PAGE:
Claimants should seek a skilled and compassionate personal injury attorney to demonstrate that the defendant was at fault for the accident. There are law firms and truck accident attorneys who work on a contingency basis. Clients will not have to pay legal fees in a contingency fee arrangement until their lawyer achieves a financial settlement on their behalf.

Legal Resources for Wyoming Trucking Accident Victims

Wyoming State Bar Lawyer Referral Directory

The Wyoming State Bar promotes the delivery of high-quality legal services to the public. It gives citizens in need of legal assistance a directory where they can locate the right lawyer to assist them with their legal problems. A referral can be requested using an online referral request form. The organization's lawyer referral coordinator will review each referral request. One of their staff will refer and contact the applicant through email within one or two business days.

Legal Aid of Wyoming

Legal Aid of Wyoming is a federally sponsored, nonprofit law office that provides free legal services to low-income Wyoming residents. It provides counsel in a wide range of civil cases. By visiting their frequently asked questions page, people can learn more about the legal issues the group addresses, the eligibility standards, and resources for those who do not qualify.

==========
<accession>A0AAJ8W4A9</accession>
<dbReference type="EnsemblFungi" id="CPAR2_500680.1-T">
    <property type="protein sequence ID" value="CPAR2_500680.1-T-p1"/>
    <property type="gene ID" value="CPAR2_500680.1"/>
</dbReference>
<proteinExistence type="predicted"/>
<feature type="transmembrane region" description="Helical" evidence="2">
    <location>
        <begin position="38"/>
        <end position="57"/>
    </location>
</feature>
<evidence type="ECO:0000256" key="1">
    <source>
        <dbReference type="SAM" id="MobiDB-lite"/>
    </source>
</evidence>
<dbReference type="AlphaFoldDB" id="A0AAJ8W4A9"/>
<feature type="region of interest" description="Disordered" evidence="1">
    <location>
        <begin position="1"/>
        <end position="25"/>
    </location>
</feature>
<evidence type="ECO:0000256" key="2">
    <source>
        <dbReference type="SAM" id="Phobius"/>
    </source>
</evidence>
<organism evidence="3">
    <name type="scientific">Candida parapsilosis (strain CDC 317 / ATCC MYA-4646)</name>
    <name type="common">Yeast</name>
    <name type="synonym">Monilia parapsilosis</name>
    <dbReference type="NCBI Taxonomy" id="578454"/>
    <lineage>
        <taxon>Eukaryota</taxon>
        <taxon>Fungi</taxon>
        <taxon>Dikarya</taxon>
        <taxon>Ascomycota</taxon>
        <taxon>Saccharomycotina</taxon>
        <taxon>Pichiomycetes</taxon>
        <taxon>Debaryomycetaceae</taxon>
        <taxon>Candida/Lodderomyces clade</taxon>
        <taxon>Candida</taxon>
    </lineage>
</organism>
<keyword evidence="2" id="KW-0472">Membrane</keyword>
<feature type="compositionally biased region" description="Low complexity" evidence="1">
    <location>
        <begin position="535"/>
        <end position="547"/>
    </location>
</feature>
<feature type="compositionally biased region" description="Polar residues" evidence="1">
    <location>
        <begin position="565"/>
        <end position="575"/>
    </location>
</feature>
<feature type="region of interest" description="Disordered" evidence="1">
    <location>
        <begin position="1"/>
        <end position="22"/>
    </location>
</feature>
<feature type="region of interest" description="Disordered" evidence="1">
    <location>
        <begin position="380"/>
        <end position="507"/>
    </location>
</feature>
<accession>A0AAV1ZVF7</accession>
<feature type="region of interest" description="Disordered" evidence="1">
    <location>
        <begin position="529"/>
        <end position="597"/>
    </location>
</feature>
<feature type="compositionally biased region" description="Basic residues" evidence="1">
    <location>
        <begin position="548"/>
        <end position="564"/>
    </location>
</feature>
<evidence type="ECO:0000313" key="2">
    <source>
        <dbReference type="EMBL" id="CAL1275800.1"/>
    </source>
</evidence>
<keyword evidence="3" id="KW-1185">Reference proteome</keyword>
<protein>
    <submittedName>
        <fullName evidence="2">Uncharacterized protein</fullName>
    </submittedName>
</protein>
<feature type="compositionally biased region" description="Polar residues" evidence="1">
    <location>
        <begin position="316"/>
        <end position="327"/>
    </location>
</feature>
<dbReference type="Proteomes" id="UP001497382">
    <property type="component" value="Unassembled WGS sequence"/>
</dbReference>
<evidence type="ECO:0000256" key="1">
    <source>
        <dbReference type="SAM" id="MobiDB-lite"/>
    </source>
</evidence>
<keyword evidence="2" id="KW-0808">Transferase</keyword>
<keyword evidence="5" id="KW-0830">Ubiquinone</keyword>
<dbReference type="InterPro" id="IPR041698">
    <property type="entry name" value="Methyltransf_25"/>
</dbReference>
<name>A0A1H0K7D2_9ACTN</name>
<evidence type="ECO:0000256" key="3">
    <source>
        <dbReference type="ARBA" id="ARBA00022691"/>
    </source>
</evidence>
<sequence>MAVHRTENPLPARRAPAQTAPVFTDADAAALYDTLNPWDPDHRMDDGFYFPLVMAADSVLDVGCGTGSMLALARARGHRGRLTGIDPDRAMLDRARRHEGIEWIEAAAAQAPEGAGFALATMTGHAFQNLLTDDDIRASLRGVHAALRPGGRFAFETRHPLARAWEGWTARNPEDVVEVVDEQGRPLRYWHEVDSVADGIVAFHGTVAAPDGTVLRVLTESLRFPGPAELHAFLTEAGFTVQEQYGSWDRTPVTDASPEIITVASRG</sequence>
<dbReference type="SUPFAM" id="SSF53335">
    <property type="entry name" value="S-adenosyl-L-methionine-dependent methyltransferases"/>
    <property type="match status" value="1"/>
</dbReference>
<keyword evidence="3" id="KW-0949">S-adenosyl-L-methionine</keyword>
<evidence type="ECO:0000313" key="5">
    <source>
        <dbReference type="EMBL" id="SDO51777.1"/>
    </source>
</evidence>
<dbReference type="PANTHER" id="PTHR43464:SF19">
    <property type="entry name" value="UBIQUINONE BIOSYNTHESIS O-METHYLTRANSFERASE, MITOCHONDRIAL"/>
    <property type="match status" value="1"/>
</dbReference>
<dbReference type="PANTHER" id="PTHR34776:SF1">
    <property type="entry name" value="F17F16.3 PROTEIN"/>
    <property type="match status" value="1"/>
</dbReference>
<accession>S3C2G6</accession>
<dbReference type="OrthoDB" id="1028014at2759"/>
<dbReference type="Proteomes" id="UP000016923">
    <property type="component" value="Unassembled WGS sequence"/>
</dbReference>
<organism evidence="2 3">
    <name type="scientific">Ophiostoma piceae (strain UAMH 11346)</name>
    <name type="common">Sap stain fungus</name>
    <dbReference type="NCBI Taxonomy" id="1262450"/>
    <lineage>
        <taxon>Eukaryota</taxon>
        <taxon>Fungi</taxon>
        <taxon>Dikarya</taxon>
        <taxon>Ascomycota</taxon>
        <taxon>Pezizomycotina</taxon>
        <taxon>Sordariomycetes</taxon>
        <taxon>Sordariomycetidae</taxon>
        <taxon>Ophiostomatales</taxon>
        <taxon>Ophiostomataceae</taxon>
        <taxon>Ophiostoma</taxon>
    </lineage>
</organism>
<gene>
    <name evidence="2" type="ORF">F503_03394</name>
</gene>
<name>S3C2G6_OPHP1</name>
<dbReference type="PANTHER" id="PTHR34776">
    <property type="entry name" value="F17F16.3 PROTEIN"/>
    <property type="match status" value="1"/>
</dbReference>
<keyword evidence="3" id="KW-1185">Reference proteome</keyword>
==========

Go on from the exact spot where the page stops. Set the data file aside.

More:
Equal Justice Wyoming

Equal Justice Wyoming, formerly the Wyoming Center for Legal Aid, is a judicial branch entity established in April 2011 by the Wyoming Supreme Court. It connects income-eligible citizens with legal services and resources. It also helps them identify methods to handle their legal issues.

This platform is for Wyoming residents who want fast access to county, municipal, and state public documents and court records. State courts make public files in cases docketed in the Supreme Court available to the public through its public docket tool, which allows users to see and download court orders, notices, and appeal briefs. Users can look up case information using a case number, party details, or issue dates.

Requesting Crash Reports

People involved in commercial motor vehicle or truck accidents may request a crash report by contacting Highway Safety with the following information: case number, name of person involved, date of crash, email address, and phone number. Applicants may contact the department at 307-777-4450 to make a request or get more information. There is a $3.00 charge for crash reports, plus a $2.50 service fee for credit card users.